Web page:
How will British museums survive if they subject every donor to an ethical audit? | Mark Lawson

Nan Goldin’s opioid protest campaign means Sackler money is no longer welcome at the Tate, and the National Portrait Gallery is now poorer by £1mConsumers of culture will have been aware of the name “Sackler” above the frame of rooms and galleries in a…

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Don’t call Howard Schultz a billionaire. He’s just a ‘person of means’ | Arwa Mahdawi

The former Starbucks CEO’s attempt to rebrand the b-word shows how the super-rich justify their immense wealthHoward Schultz is worth around $3.4bn. While one might think that would make the former Starbucks CEO and would-be presidential candidate a “b…

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Jeff Bezos to fund schools where ‘child will be the customer’ with new charity

Amazon CEO will launch $2bn fund to help homeless families and low-income communitiesAmazon chief Jeff Bezos is launching a $2bn fund to help homeless families and build a network of preschools, saying the “child will be the customer” in his philanthro…

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The Greater Manchester town that was revived by philanthropy | Helen Pidd

Irlam’s fortunes have been transformed by its wealthy son, TalkTalk founder Neil McArthur. But should this model be replicated elsewhere?Neil McArthur has never forgotten the words uttered to him by a London-based property guru when he said he wanted t…

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Enemy of nationalists: George Soros and his liberal campaigns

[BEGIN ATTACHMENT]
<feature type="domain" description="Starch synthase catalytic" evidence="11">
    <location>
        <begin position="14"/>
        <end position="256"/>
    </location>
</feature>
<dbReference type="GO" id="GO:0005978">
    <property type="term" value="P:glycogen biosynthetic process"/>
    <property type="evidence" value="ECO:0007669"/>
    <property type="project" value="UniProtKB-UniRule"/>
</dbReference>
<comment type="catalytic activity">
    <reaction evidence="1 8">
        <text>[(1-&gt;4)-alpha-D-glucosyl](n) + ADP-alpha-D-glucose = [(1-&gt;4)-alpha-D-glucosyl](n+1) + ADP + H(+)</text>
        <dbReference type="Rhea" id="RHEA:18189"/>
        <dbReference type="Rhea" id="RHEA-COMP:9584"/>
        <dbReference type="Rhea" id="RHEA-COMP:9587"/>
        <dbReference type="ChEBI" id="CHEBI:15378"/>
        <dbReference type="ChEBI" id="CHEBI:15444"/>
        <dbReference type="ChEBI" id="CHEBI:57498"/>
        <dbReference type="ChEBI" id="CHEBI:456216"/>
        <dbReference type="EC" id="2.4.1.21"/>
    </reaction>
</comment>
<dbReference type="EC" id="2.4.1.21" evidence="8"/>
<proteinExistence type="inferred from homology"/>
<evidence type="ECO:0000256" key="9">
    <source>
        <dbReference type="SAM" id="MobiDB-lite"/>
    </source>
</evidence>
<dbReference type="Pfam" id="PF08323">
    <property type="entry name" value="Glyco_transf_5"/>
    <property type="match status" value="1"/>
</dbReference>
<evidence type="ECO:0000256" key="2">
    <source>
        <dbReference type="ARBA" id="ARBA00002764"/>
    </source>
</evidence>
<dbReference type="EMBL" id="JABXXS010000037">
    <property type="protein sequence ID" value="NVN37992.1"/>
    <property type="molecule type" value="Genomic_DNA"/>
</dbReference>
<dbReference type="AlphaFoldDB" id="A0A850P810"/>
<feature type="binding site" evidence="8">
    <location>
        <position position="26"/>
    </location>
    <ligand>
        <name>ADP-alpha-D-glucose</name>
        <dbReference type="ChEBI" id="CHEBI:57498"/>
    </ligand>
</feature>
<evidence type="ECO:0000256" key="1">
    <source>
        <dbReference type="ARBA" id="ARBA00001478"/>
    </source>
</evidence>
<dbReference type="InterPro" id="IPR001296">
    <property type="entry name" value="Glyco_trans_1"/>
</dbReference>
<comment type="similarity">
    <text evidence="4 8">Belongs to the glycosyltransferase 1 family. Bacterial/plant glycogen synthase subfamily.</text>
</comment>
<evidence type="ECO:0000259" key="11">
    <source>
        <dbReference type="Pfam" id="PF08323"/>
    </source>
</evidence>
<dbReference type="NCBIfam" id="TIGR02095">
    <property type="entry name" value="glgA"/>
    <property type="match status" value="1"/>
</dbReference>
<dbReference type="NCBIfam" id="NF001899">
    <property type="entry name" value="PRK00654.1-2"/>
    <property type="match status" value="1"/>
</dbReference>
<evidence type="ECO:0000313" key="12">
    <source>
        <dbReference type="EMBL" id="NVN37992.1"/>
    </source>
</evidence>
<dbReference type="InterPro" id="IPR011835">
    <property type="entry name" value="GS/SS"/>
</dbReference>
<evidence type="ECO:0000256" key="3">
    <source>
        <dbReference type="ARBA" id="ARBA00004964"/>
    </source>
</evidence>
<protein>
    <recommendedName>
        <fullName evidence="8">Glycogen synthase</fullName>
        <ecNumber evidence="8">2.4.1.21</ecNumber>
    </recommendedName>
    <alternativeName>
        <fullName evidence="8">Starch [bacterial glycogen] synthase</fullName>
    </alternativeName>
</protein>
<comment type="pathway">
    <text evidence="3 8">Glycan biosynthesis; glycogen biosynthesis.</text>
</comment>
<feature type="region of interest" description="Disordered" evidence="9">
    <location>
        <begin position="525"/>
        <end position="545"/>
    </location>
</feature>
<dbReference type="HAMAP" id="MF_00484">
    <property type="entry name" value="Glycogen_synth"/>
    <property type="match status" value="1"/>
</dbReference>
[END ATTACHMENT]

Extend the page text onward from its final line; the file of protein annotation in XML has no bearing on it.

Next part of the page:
Billionaire philanthropist returns as hate figure with his ‘plot’ to stop BrexitThe billionaire financier and philanthropist George Soros makes an easy and a useful enemy: he is a liberal, a generous promoter of democracy, human rights and open borders…

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The trouble with charitable billionaires

More and more wealthy CEOs are pledging to give away parts of their fortunes – often to help fix problems their companies caused. Some call this ‘philanthrocapitalism’, but is it just corporate hypocrisy? By Carl Rhodes and Peter BloomIn February 2017,…

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The Guardian view on George Soros: the best of the 1% | Editorial

Many billionaires try to influence the politics of countries that aren’t their own. Most do so by stealth but George Soros is open – and usually right

George Soros is hardly the first billionaire to spend some of his money trying to influence the policies of countries where he does not live or have a vote: the papers that have led the charge against his funding of anti-Brexit organisations are all owned by such men even if none is as rich as he is. And his decision to spend money campaigning for the remain cause should be welcomed. The public gift of another £100,000 to Best for Britain, a campaign group fighting to stay in the EU, could not be a better gesture of defiance at his enemies after he had been accused of masterminding a private campaign for the same end.

Mr Soros has for years been the target of organised hate campaigns, often coloured with antisemitism, which seem to go far beyond the hostility aimed at other international power figures. Only Rupert Murdoch enjoys a similar reputation as a sinister manipulator of democratic governments, and he is the target of much less orchestrated loathing.

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The Transatlantic giving gap: rich Britons outdone by charitable Americans

Although nearly £10bn was donated to UK charities last year, the wealthy in the US give far more of their cash to good causes

Britons donated nearly £10bn to charity last year, but philanthropy in the UK has a long way to go before it matches the culture of charitable largesse in the US.

The numbers illustrate the difference: an estimated $390bn (£293bn) was donated in the world’s largest economy in 2016. The sheer scale of the US, with a population five times the size of the UK and six times as many millionaires, explains some of the disparity. But there are also political and social factors that explain the size of the transatlantic giving gap.

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